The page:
What a heady year 1977 was for me, at least in terms of Science Fiction Fandom: I was on the committee for the upcoming WorldCon; I’d met and become friends with numerous BNFs and the first fan-turned author on the eve of his first professional publication (Jack Chalker, A Jungle of Stars); I’d be graduating from High School (in less than a year my college would give me a grant to publish my fanzine Contact as a semi-pro magazine) and several new magazines were hitting the stands, including one being edited right across the Delaware river in Philadelphia from my Jersey home – Isaac Asimov’s Science Fiction Magazine –
I and my local cadre of fans of course knew this was coming for a while via the fan press, but it nevertheless was very exciting to see Ike right there on the newsstand. I knew Asimov. I’d spent a fair amount of time with him at various conventions and attended a few of his lectures on this and that. I always found him to be very friendly and accommodating. Yes, I am aware that he has been called into question regarding behaviors that were tolerated in earlier times and are problematic now. I was a witness to such and it shocked me at the time, both the behavior and its acceptance. That was, as they say, a different time.
The magazine however was not Isaac, despite his face appearing on the cover of the first four issues (it was a quarterly when first released); Dr. A was very popular and recognizable at the time, having been doing rounds on television, commercials and lectures, and part of the reason to produce the magazine was to take advantage of that popularity.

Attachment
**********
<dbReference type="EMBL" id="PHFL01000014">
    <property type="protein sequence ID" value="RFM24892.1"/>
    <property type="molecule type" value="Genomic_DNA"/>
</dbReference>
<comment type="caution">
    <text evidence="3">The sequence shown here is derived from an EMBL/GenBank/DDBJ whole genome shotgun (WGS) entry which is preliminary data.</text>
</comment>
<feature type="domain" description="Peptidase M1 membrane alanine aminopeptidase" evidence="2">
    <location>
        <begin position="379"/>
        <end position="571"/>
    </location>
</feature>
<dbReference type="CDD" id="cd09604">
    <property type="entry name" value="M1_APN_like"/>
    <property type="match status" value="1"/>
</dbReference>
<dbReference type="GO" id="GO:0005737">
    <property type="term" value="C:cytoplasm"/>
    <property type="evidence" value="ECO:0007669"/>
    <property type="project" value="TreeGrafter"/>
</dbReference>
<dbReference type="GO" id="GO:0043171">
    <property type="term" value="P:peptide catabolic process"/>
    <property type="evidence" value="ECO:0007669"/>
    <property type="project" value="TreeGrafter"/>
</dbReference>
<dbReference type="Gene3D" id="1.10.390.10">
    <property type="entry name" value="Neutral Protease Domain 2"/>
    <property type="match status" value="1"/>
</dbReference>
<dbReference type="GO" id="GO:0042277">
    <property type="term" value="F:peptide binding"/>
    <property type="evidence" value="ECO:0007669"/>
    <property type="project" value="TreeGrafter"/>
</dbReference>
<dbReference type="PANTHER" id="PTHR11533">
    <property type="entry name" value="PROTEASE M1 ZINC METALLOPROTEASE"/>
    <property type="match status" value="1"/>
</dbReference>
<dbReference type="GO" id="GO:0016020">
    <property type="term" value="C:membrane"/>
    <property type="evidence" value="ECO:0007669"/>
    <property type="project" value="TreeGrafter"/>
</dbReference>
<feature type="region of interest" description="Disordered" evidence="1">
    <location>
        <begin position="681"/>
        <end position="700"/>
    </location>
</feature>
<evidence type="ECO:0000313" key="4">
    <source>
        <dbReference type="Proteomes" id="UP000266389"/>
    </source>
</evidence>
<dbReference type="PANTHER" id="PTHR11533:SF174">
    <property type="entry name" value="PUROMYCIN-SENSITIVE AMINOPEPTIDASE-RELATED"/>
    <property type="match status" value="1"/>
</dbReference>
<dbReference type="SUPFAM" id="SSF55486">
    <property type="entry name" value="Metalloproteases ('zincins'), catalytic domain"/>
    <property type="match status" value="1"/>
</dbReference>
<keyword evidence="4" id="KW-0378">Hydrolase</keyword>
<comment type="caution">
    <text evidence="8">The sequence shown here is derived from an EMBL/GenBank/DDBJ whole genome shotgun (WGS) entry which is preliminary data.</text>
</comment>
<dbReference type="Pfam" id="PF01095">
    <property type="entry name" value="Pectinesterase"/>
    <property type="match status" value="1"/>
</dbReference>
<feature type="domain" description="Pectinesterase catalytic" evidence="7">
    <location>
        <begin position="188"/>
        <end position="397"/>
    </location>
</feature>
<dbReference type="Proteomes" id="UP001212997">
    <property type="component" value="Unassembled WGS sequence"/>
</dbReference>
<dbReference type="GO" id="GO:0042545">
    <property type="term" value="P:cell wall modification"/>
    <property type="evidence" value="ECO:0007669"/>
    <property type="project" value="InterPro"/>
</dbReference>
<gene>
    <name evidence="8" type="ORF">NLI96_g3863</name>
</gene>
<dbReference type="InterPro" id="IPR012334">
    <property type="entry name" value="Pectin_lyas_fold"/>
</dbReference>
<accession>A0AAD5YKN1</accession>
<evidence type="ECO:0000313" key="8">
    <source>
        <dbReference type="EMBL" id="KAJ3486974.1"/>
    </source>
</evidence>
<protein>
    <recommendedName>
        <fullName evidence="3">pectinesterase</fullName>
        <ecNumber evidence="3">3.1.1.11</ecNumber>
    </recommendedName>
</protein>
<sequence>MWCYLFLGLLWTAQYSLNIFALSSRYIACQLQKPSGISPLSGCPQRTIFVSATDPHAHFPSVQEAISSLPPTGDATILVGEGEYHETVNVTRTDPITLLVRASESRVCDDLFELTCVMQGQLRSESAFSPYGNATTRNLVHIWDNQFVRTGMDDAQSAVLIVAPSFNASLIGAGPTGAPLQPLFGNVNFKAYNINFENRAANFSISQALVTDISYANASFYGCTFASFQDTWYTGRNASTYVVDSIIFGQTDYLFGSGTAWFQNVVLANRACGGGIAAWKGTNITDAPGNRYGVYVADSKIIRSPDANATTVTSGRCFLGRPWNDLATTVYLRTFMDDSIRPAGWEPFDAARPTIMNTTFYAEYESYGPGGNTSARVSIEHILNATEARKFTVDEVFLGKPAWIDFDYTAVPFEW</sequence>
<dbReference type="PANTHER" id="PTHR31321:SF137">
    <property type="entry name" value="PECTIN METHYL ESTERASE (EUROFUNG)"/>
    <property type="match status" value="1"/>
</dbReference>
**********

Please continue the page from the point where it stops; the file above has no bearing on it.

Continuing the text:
It also gave the editorial staff of my Fanzine and opportunity to actually visit the offices of a REAL LIVE SCIENCE FICTION MAGAZINE. We paid a visit to the magazine’s eidtor, George Scithers, at his Philadelphia home for an interview (a planned but unpublished issue of the fanzine was to feature interviews with all of the editors of the leading SF magazines at the time – Scithers, Bova, Hartwell, Ferman, Baen) and had a good and interesting time.
Asimov’s would eventually come to be edited by Gardner Dozois, who brought it to prominence in the field, both in awards and in circulation. Along the way it has published first stories by many of the field’s influential names, although in the beginning it was often perceived as a magazine for a younger audience (which perception caused a few controversies along the way (complaints by parent of younger readers).
This, of course, was not the first SF magazine to be named for an author: some previous examples being A. Merritt’s Fantasy Magazine, Vargo Statten’s Science Fiction Magazine, but it was the first SF magazine named for someone I actually knew and read.
The following year (1978), would see the introduction of the short-lived companion, Isaac Asimov’s SF Adventure Magazine, (also in the collection) which was both different in size (slick), featured a centerfold mini-poster of the cover art and published lighter, more space opera oriented fare.
In 1992 the magazine’s name would change to Asimov’s Science Fiction (once again featuring the Doctor on the cover) and it would also generate a magazine-like bi-annual anthology series – Isaac Asimov’s Science Fiction Anthology, which would run for four years (also in the collection).
And it is still going strong today, considered one of the top markets in the field.